Issue #10 |May 2007

Live consciously. Create a life that you love. Attract the loving relationship that is "right" for you.

Today’s Topic: “Being yourself” on a first date.

Dear friends,

My newsletters often reflect the issues or concerns that I have heard from my single clients and friends. However I’m interested in knowing what other issues puzzle or concern my readers.

Is there a topic YOU would like to see addressed, or a question that is often on your mind? If so, please drop me an email and let me know what it is. If it’s on YOUR mind, then it’s probably on the mind of other readers too. I’ll do my best to tackle the topics that are raised in upcoming issues.

Shirley Vollett, BSW
Life & Relationship Coach

Something to think about…

“A human being is only interesting if he is in contact with himself.”

--Barbra Streisand

Do you find it challenging to “be yourself” on a first date?
Do you fall into the trap of insecurity about whether or not you’ll be liked or viewed as attractive? Does your friendly, relaxed self disappear, to be replaced by some stilted, self-conscious stranger?

If so, you are in good company. Single clients have shared with me the challenge they experience in “being themselves” when they are meeting someone new. This is particularly true when the “date” is a stranger, arranged through a dating service or an internet site.

While everyone wants to make a good impression, it can be counter-productive if you are excessively concerned about being liked. Everything flows better if you can “be yourself”.

Here are four tips to help off-set those first date “jitters”:

1) Simplify your expectations.

A first date is not about determining if this person is your “true love” or life partner. That usually requires a little longer than one meeting! So take the pressure off yourself and your date.

A single client of mine recently shared this realization with me, “The purpose of a first date is simply to discover if you are interested enough to have a second date.” That’s it!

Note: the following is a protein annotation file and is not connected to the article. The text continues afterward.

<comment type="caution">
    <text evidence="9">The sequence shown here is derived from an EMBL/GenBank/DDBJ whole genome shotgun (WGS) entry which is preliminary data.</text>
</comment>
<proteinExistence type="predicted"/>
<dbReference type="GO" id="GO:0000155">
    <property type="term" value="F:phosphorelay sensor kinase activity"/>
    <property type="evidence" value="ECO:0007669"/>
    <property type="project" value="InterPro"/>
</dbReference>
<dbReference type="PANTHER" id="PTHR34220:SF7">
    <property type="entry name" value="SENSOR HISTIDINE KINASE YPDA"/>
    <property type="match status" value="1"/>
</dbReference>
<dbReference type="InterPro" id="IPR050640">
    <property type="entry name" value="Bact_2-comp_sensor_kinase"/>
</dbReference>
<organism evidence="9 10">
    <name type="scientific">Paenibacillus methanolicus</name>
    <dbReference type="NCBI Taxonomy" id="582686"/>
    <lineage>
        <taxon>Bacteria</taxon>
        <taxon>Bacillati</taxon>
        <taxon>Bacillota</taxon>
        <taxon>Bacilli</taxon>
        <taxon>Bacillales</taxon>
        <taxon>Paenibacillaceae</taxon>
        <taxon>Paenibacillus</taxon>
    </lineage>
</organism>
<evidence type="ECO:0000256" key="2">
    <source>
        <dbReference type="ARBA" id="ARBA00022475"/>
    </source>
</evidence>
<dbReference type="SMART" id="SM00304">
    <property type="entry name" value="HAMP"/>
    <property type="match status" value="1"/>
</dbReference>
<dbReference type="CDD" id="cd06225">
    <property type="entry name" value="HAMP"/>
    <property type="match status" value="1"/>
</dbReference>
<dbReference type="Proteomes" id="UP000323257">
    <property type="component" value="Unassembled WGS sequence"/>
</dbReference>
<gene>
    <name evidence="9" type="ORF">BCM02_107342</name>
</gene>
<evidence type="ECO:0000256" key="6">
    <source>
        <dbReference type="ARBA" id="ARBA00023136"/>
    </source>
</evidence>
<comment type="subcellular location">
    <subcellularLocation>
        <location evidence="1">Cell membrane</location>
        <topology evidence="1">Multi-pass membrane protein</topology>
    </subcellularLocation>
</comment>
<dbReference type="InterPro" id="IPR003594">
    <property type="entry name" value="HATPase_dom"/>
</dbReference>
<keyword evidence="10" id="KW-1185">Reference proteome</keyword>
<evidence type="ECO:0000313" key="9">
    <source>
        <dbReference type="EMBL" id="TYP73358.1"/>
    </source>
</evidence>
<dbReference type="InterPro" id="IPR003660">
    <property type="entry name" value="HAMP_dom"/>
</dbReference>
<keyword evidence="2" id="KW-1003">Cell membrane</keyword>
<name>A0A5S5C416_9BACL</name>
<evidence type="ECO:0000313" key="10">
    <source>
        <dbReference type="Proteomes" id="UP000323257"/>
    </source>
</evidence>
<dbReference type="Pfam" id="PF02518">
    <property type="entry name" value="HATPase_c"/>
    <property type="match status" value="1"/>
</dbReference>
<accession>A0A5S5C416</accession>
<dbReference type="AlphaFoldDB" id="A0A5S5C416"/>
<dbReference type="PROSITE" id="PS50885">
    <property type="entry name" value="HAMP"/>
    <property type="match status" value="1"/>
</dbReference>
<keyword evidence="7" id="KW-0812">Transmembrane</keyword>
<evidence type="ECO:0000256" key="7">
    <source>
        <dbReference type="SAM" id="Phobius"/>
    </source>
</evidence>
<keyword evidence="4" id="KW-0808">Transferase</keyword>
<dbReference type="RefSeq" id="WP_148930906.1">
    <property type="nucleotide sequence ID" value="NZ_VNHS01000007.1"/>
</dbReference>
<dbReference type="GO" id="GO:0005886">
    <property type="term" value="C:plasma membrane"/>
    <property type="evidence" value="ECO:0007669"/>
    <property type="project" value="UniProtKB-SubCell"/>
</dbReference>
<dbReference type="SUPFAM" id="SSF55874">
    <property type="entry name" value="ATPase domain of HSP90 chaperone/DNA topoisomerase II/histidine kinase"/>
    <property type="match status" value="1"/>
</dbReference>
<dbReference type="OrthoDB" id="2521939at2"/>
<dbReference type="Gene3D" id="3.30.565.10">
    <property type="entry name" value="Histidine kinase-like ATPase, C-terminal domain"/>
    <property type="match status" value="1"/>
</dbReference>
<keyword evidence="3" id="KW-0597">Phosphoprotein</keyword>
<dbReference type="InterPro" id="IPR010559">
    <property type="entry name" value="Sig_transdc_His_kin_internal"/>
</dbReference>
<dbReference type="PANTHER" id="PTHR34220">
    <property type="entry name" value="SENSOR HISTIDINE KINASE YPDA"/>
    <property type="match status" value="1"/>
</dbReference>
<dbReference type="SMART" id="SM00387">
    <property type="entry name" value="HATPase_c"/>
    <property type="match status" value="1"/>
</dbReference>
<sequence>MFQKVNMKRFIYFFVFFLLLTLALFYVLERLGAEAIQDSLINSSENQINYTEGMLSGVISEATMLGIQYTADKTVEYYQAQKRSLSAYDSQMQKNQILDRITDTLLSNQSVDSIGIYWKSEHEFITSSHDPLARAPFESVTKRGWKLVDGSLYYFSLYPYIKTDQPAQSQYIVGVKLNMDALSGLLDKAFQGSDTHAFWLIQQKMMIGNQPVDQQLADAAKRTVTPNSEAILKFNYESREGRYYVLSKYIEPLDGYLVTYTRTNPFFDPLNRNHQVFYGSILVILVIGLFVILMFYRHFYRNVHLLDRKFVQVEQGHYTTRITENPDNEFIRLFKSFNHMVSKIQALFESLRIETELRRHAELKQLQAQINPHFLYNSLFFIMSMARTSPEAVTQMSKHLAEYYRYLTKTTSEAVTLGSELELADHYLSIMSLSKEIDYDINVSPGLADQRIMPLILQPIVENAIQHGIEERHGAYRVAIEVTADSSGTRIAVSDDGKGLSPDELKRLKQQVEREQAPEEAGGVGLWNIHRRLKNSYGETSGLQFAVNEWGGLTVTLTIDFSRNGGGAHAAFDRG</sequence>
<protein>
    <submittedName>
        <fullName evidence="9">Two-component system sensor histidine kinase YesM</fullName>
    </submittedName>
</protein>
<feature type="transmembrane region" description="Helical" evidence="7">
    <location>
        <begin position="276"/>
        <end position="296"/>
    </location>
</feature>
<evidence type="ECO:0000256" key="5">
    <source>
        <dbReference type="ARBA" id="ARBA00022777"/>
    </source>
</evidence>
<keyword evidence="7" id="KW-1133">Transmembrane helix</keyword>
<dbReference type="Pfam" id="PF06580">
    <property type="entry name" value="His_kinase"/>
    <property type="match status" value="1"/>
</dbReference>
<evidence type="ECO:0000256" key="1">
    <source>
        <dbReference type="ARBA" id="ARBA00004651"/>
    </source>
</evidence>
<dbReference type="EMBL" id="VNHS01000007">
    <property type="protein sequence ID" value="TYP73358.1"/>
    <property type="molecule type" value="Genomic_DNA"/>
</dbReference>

Rome wasn’t built in a day and neither is a relationship. Keep your expectations simple on a first date and there will be much more of “you” available to relate.

2) Plan some conversation-starters.

Perhaps you are “first date” shy and you worry about those yawning, awkward silences. If so, prepare some conversation-starters in advance. Think of some questions that you can ask a date that will help you get to know them.

You can always start with some general topics, that aren’t TOO personal, such as:

• Movies: “Are you a movie buff?” “Seen any good movies lately?” “What’s one of your all-time favorite movies?”
• Books: “Do you like to read?” “What kinds of reading do you enjoy?” “What’s the best book you’ve read in the past year?”
• Travel: “Do you enjoy travel?” “Where have you gone?” “What place(s) did you find the most interesting and why?”

As the conversation progresses, you may want to ask more personal questions, to see what interests the two of you may share:

• Work: “What do you do work-wise?” “What do you love most about your work?” “What’s the most rewarding/challenging aspect of your work?”
• Activities/Interests: “What do you love to do outside of work?” “How do you like to spend your free time?” “What are some of your favorite activities?”
• Background: “Where are you from originally?” “What brought you here?” “Is your family here or elsewhere?” “Are you from a big or small family?”

You can brainstorm more questions in areas that particularly interest you. Having a few questions on the tip of your tongue can help quell those fears of shyness or awkward pauses.